Plus Emily got the worst bedroom, plus the box with her agate collection had gone missing in the move, plus her hamster had dropped dead right before they left, probably of a broken heart, and plus she didn’t even want to come to the beach today to celebrate her birthday. But what did her parents say? “Sure you do!”
Plus plus plus: The one gift she had asked for—?the one single thing—?she didn’t get. And why?
Because of her older sister, Hilary.
That was Hilary right now, sitting across from Emily on the picnic blanket, moaning piteously.
“Hilary,” said their mother sharply, “give me that phone!”
Mrs. Edelman put down her own phone so she could snatch the phone away from Hilary, who was futilely attempting to text, groaning in agony with each letter.
This was why Emily didn’t get the only thing she’d asked for.
A minor scuffle broke out as Mrs. Edelman tried to take the device, Hilary’s bejeweled phone case shedding rhinestones in the process. Six-year-old Dougie, momentarily distracted from scooping sand into Emily’s uneaten sandwich when she wasn’t looking, giggled.
“Give it to me!” said their mother to Hilary. “Where did you get it?!”
“But, Mommmmm,” moaned Hilary, who was fifteen, “I have to text Cassie because she’s breaking up with Kyle, and Jennie said she’s talking with Brad, and Kerry is—”
“I don’t care!” snapped their mother. “I thought I had locked this in my desk drawer! Edward,” she said to their father, “did you see what she’s been doing?”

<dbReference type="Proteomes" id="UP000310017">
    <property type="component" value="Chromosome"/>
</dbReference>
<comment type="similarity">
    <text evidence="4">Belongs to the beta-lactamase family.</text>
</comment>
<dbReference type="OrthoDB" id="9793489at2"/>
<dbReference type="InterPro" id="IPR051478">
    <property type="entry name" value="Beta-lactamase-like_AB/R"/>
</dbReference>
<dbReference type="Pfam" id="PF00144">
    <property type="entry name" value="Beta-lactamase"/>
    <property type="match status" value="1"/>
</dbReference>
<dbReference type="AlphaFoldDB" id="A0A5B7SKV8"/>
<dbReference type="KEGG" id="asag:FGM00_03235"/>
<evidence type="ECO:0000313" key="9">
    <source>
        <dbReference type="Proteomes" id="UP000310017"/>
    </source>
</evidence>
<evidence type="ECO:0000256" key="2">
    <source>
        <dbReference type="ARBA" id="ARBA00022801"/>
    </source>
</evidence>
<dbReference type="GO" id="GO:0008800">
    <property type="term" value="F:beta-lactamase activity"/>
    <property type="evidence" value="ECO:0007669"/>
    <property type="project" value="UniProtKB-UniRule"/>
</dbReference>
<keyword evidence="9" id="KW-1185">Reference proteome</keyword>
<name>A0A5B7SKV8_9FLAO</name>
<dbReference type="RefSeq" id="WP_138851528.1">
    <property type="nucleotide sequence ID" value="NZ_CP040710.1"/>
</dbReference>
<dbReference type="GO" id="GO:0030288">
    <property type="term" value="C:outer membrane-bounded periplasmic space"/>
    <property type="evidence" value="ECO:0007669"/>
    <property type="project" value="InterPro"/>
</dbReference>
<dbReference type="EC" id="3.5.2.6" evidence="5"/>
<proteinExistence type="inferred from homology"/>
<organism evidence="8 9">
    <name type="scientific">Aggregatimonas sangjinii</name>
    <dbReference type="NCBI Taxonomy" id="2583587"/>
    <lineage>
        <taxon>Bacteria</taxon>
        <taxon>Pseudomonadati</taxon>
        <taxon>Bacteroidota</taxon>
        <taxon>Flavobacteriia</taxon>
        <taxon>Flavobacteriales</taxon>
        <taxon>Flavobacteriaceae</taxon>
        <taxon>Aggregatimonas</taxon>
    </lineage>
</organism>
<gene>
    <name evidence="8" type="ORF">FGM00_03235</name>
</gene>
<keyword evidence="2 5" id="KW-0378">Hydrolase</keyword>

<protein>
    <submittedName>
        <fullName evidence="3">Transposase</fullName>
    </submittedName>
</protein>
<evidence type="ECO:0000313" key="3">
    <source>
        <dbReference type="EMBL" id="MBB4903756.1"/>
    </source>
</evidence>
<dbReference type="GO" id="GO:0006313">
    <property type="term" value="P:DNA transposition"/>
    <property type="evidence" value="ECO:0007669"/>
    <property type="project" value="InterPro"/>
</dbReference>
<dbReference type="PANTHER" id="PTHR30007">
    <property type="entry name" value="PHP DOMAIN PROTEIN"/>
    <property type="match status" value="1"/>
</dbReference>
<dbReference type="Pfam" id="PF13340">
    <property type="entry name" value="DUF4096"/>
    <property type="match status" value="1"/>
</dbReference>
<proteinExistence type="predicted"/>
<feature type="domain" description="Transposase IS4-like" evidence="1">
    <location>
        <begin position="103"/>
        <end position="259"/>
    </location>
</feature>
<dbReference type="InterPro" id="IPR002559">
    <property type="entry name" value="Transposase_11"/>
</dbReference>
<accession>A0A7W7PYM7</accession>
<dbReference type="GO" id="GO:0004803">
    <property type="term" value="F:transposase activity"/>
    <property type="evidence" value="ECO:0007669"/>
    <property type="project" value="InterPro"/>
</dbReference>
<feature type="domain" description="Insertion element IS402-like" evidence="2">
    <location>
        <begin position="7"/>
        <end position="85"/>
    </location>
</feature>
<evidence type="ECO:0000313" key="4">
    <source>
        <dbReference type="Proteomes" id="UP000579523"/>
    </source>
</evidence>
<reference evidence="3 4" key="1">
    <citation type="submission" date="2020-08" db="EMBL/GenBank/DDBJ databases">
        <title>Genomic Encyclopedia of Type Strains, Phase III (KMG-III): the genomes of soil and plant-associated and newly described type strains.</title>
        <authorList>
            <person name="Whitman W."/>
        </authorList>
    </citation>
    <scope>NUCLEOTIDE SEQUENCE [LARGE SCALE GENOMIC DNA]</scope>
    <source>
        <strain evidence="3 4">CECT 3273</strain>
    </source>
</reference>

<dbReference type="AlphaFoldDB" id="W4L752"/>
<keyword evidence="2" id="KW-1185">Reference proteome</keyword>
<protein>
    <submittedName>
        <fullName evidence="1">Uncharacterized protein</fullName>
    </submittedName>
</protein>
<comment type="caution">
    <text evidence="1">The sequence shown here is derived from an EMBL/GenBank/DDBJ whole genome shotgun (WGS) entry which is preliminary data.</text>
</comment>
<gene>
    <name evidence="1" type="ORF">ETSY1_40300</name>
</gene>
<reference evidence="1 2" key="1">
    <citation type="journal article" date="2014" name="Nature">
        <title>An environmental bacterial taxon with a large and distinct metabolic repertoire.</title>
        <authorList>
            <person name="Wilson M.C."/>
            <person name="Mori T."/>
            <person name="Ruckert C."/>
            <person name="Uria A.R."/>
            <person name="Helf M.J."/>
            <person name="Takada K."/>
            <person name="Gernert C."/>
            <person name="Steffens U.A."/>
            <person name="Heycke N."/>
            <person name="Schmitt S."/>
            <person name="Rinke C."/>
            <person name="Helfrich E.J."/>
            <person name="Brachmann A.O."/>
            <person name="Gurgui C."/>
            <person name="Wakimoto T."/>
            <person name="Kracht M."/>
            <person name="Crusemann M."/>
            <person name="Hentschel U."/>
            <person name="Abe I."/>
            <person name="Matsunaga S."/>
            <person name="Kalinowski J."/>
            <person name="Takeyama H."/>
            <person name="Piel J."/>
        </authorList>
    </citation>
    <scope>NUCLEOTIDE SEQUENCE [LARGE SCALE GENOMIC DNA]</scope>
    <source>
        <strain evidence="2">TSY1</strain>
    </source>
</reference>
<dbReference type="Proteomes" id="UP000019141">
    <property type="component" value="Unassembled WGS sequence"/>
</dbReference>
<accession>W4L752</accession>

Mr. Edelman looked up from his phone. “Hilary,” he said, “you know the doctor said you have to take a break!”
He had indeed. The doctor’s stern, doom-laden instructions—?and Hilary’s groans of pain—?stemmed from Hilary’s current condition, which stemmed from Hilary’s terrible addiction to the mobile phone she had received for her birthday. Despite her fervent promises to the contrary, she had devoted so much time online and texting her friends—?most of her waking hours, really—?that she had suddenly developed a whole collection of crippling physical ailments. Not only did she now require glasses to focus beyond a distance of two feet, but she had to undertake a punishing course of physical therapy just to be able to hold her head in a normal upright position. But the worst were her thumbs, which were now encased in soft casts to help their overexerted joints recover.
So when Emily had said to her parents, “The only single thing that I want for my birthday is a phone and you don’t have to get me anything else and all my friends are getting them and I just want to be able to contact them and I promise I’ll have more self-control than Hilary and I’m old enough,” they said, “We’re pretty sure you’re not.”
“Funny, fantastic, and adventurous.” —Samantha Bee, host of Full Frontal with Samantha Bee
" An outlandish take on the traditional genie-in-the-lamp tale, this humorous fantasy will appeal to middle graders and young teens." —SLJ
"...the quick pacing, playful narration, and high stakes are plenty to keep reluctant readers and young fantasy fans engaged." —Booklist
"Rubens, a veteran writer and producer of late-night comedy, revels in parody, wordplay, and spoofy send-ups of Harry Potter-ish antics, with flecks of Lemony Snicket for good measure. He shows great affection for librarians, annoying siblings, things that kids intuitively know, and dogs, doggs and dogggs... Abrakadonculous! Especially good fun for a rainy afternoon or a not-too-groggy sick day."—Kirkus